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How would i go about making a function to create a certain number of uniquely named variables at runtime, based on initial user input? For instance, user enters dimensions 400 x 400, (x and y), so i would want the function to create 1600 (400 * 400) variables, each to represent every different point on a grid 400 by 400.

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2 Answers

What you really want is an array, a list or a tuple of 400*400 points.

So create a class that stores the information you want at each point, and then create a list of size 400*400 of those class objects.

You can do it this way:

width = 400
height = 400
m = [[0]*width for i in range(height)]

And then access points in your field like so:

m[123][105] = 7

To set point (123,105) to 7.

If you want to store more than just a number at each point, create a class like I suggested:

class MyClass:
    def __init__(self, a, b, c):
        self.a = a
        self.b = b
        self.c = c

And then create your list of "MyClass" objects like so:

m = [[MyClass(0,0,0) for i in range(400)] for j in range(400)]
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Sweet. Thank you, i should be able to implement that into my code. –  Justin Jan 29 '11 at 1:10
Cool. I like green check marks :) –  Olhovsky Jan 29 '11 at 2:45
An array is not a tuple nor is it a list. A tuple is immutable and has fixed length. A list is mutable but has a dynamic length. An array is mutable and (usually) has a static length. (The latter is due to the underlying structure of one big solid block making insertions and deletions a rather costly affair). –  Stigma Jan 29 '11 at 10:01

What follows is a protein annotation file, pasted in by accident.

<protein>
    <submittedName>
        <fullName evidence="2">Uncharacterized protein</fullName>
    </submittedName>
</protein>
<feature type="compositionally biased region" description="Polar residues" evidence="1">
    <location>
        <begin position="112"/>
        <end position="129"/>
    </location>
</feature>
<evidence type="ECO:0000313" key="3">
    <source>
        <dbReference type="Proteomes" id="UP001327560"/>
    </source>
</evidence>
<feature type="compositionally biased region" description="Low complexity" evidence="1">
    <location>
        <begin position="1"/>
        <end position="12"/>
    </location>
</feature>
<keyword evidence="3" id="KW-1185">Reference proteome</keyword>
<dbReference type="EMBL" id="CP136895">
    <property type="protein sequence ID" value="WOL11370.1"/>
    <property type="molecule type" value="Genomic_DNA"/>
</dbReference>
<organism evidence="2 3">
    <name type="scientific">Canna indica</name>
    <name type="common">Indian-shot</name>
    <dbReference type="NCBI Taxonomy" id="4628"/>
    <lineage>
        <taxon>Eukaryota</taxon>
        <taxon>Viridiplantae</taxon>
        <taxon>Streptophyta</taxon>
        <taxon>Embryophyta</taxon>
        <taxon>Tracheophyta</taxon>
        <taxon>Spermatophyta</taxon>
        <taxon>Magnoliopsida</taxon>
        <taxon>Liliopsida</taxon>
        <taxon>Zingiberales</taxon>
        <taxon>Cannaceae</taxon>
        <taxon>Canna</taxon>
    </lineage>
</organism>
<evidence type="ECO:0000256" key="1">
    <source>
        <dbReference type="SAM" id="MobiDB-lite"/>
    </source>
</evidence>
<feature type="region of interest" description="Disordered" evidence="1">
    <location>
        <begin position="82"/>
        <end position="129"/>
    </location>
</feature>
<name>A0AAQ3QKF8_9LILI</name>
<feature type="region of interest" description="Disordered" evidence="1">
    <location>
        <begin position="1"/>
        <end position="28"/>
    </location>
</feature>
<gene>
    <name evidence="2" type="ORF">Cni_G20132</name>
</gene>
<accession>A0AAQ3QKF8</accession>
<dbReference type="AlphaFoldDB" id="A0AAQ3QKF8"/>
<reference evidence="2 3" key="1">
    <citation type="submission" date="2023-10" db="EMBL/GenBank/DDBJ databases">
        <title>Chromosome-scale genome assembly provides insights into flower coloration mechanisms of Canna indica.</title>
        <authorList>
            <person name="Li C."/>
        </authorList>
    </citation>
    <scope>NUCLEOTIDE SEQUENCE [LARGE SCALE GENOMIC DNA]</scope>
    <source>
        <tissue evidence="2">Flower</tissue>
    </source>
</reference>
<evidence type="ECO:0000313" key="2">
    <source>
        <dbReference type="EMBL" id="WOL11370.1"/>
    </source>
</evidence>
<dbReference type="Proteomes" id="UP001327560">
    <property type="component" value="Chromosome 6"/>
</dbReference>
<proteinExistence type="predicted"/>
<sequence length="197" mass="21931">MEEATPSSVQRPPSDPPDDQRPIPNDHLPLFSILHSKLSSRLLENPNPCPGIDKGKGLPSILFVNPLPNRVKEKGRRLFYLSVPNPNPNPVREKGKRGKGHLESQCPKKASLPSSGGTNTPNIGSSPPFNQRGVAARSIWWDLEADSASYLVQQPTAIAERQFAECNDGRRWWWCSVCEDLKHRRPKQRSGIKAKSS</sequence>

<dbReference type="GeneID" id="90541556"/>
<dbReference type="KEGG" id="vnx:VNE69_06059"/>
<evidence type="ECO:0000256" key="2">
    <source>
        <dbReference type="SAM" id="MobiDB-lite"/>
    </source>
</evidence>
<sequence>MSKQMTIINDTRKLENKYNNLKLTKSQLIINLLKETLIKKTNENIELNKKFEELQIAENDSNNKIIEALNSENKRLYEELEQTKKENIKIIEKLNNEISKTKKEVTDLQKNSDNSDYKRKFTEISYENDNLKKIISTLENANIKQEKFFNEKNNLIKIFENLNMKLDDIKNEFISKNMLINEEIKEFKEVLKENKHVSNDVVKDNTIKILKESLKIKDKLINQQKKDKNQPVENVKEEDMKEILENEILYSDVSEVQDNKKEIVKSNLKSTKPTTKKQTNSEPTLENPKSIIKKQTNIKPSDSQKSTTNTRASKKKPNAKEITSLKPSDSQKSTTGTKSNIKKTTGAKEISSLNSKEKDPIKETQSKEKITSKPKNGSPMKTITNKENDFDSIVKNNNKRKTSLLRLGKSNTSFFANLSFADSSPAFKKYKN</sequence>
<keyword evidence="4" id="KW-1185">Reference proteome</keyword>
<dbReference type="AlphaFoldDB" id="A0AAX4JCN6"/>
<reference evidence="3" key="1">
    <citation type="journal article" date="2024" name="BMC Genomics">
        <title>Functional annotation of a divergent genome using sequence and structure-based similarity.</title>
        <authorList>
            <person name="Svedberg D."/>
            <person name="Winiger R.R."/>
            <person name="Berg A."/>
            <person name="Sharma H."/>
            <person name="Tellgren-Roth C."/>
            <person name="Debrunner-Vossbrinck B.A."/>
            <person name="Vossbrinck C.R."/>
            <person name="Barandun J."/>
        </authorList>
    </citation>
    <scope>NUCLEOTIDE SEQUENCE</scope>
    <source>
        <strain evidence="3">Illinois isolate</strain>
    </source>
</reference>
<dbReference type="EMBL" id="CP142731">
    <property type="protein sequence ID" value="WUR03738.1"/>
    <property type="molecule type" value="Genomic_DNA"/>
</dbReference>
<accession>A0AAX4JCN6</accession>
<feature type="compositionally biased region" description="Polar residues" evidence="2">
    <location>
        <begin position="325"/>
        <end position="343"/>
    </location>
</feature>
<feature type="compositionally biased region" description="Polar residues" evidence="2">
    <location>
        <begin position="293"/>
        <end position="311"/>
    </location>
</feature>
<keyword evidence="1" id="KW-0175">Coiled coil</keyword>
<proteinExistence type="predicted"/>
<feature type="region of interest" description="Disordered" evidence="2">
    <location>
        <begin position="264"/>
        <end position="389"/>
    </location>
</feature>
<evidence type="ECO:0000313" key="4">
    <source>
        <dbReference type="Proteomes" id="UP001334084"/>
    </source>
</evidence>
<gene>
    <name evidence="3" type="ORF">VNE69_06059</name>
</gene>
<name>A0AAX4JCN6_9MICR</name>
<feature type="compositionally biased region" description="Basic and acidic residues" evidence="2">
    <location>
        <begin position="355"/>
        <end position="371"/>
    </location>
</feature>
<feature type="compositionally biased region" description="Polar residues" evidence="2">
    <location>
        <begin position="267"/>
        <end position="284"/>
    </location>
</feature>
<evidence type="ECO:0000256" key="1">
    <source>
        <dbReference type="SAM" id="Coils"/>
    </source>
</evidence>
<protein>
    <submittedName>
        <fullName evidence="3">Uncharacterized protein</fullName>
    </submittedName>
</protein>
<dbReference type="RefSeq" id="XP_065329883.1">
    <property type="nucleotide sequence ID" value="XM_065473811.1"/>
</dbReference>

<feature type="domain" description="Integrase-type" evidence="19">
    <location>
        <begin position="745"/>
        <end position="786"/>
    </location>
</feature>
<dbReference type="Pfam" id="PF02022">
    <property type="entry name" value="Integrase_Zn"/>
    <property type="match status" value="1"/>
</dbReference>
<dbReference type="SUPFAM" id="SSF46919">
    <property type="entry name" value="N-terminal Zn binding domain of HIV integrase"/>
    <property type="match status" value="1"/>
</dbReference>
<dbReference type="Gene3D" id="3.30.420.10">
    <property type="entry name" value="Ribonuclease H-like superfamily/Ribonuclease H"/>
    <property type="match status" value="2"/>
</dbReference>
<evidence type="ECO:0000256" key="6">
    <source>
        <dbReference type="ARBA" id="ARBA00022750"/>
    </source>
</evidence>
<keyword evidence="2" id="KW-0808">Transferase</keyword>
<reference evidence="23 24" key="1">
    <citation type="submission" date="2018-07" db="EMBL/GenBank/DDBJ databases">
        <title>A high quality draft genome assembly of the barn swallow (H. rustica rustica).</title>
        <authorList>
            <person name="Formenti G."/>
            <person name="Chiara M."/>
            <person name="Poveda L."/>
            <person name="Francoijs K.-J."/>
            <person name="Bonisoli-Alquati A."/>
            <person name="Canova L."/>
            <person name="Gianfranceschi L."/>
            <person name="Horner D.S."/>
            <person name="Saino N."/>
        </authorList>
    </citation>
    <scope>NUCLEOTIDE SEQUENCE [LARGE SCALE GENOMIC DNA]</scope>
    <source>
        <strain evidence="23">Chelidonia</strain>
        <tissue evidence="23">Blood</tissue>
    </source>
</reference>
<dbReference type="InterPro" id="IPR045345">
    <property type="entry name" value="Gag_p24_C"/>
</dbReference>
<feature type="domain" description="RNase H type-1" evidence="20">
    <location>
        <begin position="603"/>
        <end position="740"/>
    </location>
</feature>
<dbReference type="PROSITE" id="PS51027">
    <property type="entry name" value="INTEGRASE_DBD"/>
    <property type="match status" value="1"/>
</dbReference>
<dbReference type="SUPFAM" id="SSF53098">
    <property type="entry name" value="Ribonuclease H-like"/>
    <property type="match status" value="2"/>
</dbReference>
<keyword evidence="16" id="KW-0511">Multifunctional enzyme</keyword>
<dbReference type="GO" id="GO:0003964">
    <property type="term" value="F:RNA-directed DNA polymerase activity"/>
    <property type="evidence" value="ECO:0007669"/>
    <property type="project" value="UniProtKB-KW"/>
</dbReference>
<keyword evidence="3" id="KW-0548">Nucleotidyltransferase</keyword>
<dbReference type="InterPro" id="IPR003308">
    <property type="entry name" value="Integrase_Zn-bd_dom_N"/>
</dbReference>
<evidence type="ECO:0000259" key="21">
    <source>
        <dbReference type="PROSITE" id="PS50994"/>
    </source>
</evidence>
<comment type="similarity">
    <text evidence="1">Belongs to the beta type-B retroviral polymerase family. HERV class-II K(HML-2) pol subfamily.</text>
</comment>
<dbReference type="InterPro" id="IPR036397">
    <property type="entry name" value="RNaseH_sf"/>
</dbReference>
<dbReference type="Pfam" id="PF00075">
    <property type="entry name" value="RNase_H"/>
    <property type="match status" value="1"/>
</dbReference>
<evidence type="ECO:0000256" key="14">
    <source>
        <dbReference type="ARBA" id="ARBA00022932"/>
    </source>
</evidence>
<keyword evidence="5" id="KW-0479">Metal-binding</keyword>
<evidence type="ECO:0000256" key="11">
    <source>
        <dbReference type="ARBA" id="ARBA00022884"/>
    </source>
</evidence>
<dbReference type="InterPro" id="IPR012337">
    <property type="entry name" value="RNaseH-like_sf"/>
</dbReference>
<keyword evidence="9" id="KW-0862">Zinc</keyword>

400x400 would take a trifling (by today's standards) meg or two. For storing something larger I'd use a list of array-s from same-named module, and for things that are seriously larger, numpy. It seems that simple integers are stored anyway, not arbitrary objects. E.g. initializer = [0]*width; matrix = [array('i', initializer) for x in range(height)] –  9000 Jan 29 '11 at 12:50
[MyClass(0,0,0)]*400 creates 400 references to the same object. You'll need [[MyClass(0,0,0) for i in range(400)] for j in range(400)]. –  Mark Tolonen Jan 29 '11 at 13:04
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Are you sure you need to create a different variable for each point on the grid? If there are lots of points with default value of say 0, don't create an array with a bunch of 0s. Instead, create an empty dictionary D = {}. Store data as D[(x,y)] = anything. Access your data by D.get((x,y), 0). Where D.get(key, default value) This saves memory.

Btw, 400*400 is not 1600. Rather 160,000

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